This intensive summer course is designed to help researchers, activists, policy makers and advocates gain new insights into the complex relationship between technology, free expression, and policy that lie at the heart of debates between global security and human rights. Throughout the course, participants will dig deeper into the role which civil society can play in advocating for a free and open internet, with special attention on the role of social media companies and internet intermediaries. Sessions will highlight the potential of technology and online tools for mobilizing and organizing constituencies in support of freedom of expression, an open internet, and for enhancing the security and privacy of digital communication.

This course introduces students to the skills, constraints, and dynamics of the negotiation process in the context of international business transactions.  Through readings and highly interactive exercises, students will learn the fundamental skills of systematic and thorough negotiation preparation, the ongoing management of a negotiation process, and the identification and achievement of optimal agreements. Legal and ethical constraints of negotiation will also be considered as students in intentionally diverse teams participate in negotiations typically encountered in the formation of a business.  Course content is drawn from the fields of law, psychology, business, and communication.  This course will serve as the foundation for Advanced International Business Negotiation (part two of the International Business Negotiation Certificate) and must be completed in the same summer as Advanced International Business Negotiation is completed in order to earn the Certificate in International Business Negotiation from Hamline University School of Law.

This intensive one-week course facilitates the exchange of ideas and cooperative projects among mediation scholars, practitioners, trainers, and students in the East and West. In addition to offering an introduction to mediation, the program provides a teaching and training template for mediation training for scholars and practitioners from around the world to adapt for use in their home countries.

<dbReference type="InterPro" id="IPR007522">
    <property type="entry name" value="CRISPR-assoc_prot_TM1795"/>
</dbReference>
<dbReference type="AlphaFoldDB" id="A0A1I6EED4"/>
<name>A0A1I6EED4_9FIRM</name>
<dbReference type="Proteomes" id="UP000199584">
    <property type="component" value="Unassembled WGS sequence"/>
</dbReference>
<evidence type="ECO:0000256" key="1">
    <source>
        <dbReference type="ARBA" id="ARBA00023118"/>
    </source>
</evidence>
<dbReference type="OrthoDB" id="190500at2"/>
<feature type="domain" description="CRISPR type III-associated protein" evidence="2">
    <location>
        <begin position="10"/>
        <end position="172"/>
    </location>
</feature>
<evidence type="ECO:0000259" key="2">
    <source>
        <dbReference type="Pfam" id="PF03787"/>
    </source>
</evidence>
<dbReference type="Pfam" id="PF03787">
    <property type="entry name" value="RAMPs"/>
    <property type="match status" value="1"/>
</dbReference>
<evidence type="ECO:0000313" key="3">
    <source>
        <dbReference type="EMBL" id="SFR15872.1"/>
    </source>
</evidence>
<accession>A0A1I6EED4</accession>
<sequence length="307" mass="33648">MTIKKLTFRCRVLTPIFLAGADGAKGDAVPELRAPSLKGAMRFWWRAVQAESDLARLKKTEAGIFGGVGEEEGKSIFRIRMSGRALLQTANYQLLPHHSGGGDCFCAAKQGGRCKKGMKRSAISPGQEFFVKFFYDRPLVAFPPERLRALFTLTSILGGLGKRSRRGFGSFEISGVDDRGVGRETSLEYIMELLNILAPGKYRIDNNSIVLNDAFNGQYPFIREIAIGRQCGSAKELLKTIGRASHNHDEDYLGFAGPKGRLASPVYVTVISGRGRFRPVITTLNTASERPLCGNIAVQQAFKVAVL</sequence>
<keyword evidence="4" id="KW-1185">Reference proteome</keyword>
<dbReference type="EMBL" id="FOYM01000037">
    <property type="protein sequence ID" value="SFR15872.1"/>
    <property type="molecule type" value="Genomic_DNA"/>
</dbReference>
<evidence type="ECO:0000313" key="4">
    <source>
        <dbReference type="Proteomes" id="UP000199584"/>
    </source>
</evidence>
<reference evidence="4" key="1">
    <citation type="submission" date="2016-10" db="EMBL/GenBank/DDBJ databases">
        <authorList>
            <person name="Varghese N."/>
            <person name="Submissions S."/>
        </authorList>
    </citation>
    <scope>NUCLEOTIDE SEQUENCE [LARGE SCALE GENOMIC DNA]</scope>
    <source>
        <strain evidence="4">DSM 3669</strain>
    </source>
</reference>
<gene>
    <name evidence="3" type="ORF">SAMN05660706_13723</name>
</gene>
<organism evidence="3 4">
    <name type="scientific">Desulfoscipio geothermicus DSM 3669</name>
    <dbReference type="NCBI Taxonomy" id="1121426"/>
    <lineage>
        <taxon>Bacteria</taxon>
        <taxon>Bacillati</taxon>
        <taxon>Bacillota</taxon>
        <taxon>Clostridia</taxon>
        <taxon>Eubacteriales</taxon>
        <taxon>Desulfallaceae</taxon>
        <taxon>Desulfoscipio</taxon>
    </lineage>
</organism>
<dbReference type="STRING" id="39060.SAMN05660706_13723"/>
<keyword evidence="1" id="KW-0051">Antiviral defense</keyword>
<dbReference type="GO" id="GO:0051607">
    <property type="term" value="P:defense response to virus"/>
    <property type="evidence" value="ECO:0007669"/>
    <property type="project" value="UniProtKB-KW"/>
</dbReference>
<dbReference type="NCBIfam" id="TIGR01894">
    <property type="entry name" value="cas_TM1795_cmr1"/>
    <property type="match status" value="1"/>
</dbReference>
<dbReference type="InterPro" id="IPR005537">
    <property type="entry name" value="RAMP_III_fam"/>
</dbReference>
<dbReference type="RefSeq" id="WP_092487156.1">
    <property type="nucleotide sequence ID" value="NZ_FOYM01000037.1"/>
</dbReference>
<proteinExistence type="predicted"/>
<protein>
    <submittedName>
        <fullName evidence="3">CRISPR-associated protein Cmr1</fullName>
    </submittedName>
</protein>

Through lecture, discussion, demonstration and role-plays, students will be introduced to mediation theory and skills and examine the impact of culture and context on the consensus-building approach adopted. The interactive presentation of the material is designed to showcase teaching and training models to those course participants who want to develop programs in their own countries. Participants should come prepared for a highly engaging learning experience. Applicants who have the means and ability to teach and train in transition countries will be given preference for acceptance.

Case examples will focus on both civil and criminal mediation models and scenarios from both the United States and Central and Eastern Europe, including efforts to promote dialogue in times of crisis involving high-conflict situations and inter-ethnic tensions.

Mediation is a newly emerging field in both the west and the east. Legislation mandating the use of mediation has outpaced the development of both theory and practice, and this course is designed in part to fill that gap, cultivating scholars, teachers, trainers, and practitioners in this developing and important arena.